CHICAGO (CBS) -- How much pressure did former-- and his office -- apply to a local to land their tax appeal work?
That was the focus Monday as prosecutors zeroed in on one employee who feared if they didn't do as Burke's office told them. they could send in the Chicago Department of Public Health to make their life difficult.
As CBS 2 Political Reporter Chris Tye reported, an undercover FBI photo displayed in court displays Burke in the parking lot of the Burger King on Pulaski Road at 41st Street – which looms large in the case.
To Burke's left in the photo was Pamela Smith. As operations director for the Dhinani Group – which owns more than 500 Burger King franchises, including the one on Pulaski Road in Burke's old 14th Ward – Smith wrote an email to her bosses 2017 that read in part:
"I know these guys are very powerful and they can make life very difficult for all of our Chicago stores.... hopefully they do not send the health department and start messing with us."
At issue is Burke's office holding up remodeling permits for the Pulaski Road store.
The feds say Burke only green-lit the plans when Dhanani promised Burke's law firm his tax work - work he never actually received.
Attorneys for Burke and his assistant, Pete Andrews, claimed the Dhanani Group's operations manager was confused. Andrews warned Smith of needed driveway permits, but she thought he was talking about permits for drive-thrus.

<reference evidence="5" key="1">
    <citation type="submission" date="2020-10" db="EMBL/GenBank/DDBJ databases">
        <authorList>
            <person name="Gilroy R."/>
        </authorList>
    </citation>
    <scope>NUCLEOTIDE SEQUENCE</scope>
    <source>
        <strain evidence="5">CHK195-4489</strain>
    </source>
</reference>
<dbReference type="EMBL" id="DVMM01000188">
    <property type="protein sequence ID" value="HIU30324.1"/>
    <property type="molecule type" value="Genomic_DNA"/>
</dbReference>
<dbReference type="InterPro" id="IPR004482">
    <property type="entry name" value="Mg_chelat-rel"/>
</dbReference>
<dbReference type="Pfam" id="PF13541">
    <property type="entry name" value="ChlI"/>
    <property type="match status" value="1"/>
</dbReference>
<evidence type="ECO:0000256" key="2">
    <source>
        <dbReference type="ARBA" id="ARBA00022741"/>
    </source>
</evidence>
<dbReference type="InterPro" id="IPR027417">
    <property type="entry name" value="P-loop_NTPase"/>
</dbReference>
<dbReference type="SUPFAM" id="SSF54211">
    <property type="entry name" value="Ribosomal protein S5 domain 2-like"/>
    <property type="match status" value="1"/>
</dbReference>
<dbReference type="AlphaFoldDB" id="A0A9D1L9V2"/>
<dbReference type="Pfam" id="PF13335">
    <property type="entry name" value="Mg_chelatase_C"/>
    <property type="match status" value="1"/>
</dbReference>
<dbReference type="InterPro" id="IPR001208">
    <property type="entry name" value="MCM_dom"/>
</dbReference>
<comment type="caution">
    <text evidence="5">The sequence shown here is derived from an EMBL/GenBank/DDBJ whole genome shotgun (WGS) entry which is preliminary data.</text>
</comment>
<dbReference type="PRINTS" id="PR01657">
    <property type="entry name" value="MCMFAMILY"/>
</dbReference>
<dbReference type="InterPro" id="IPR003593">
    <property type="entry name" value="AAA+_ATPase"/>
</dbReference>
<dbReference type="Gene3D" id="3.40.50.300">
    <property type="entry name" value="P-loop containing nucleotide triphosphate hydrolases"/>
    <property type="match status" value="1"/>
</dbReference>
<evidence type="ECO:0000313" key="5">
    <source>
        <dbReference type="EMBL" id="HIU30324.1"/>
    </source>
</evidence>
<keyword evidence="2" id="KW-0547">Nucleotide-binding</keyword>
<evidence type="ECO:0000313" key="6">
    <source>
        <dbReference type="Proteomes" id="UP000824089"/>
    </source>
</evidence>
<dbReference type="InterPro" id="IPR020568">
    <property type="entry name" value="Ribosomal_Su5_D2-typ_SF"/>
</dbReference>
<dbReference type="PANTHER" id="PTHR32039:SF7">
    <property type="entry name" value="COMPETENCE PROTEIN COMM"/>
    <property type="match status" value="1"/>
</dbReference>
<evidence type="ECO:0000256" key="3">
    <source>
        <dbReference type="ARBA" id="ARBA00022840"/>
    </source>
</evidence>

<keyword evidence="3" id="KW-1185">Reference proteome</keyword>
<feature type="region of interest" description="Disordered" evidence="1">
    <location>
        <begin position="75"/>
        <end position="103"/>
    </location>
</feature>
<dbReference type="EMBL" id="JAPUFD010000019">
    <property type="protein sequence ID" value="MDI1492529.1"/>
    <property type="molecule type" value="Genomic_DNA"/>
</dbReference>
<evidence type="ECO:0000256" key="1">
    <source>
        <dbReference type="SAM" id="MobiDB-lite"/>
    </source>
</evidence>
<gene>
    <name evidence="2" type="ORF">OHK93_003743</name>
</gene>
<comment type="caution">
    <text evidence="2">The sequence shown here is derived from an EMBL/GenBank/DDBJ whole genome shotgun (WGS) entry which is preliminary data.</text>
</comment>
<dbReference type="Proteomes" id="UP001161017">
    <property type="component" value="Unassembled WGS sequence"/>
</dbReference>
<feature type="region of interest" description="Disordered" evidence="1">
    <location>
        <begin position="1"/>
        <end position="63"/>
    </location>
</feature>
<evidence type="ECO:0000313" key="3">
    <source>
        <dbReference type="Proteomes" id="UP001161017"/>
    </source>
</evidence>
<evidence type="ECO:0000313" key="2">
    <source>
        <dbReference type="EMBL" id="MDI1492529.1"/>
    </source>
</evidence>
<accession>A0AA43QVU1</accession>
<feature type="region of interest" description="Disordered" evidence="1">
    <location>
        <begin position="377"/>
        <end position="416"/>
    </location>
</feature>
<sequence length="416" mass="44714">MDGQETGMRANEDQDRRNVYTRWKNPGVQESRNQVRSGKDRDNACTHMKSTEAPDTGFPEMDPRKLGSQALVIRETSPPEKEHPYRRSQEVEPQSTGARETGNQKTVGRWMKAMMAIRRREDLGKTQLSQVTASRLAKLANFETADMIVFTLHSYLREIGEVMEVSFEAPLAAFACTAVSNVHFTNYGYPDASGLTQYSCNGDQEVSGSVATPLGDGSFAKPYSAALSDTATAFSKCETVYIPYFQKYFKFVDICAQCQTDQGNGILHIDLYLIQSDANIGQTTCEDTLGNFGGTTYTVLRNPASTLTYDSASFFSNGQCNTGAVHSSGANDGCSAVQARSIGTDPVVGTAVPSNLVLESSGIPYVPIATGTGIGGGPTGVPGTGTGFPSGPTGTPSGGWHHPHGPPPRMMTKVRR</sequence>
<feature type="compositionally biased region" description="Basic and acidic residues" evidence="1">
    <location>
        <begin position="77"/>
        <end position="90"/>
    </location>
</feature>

When asked by Andrews' defense attorney if she confused the two issues, Smith said yes.
As for why she feared the health department may come, defense attorneys asked: "Did you have any basis for it other than your own personal speculation?"
"No," she said.
"There was no retaliation ever?" attorneys asked.
"Correct," Smith said.
"With the driveway, there was no messing around with you, it's something you actually needed to get?" attorneys asked.
"Correct," Smith said.
Widening out the case Smith was asked by federal prosecutors, "Had you had to show the plans for a remodel to an alderman anywhere before, or go to Alderman's offices to get approval for plans?"
"No," Smith said.
Burke was seen wearing a mask in court on Monday, because another curveball was thrown into the mix. One of the attorneys for Burke co-defendant Andrews tested positive for COVID-19.
Because of the attorney's positive test, the Burger King component of the case will be paused. The prosecution will focus on another episode, likely to be focusing on the Old Post Office, starting Tuesday morning.
This is the second COVID-related disruption to the case. A prior COVID case by another of the lawyers in the case.
U.S. District Judge Virginia Kendall is trying to keep the trial moving to have a verdict by the holidays.
for more features.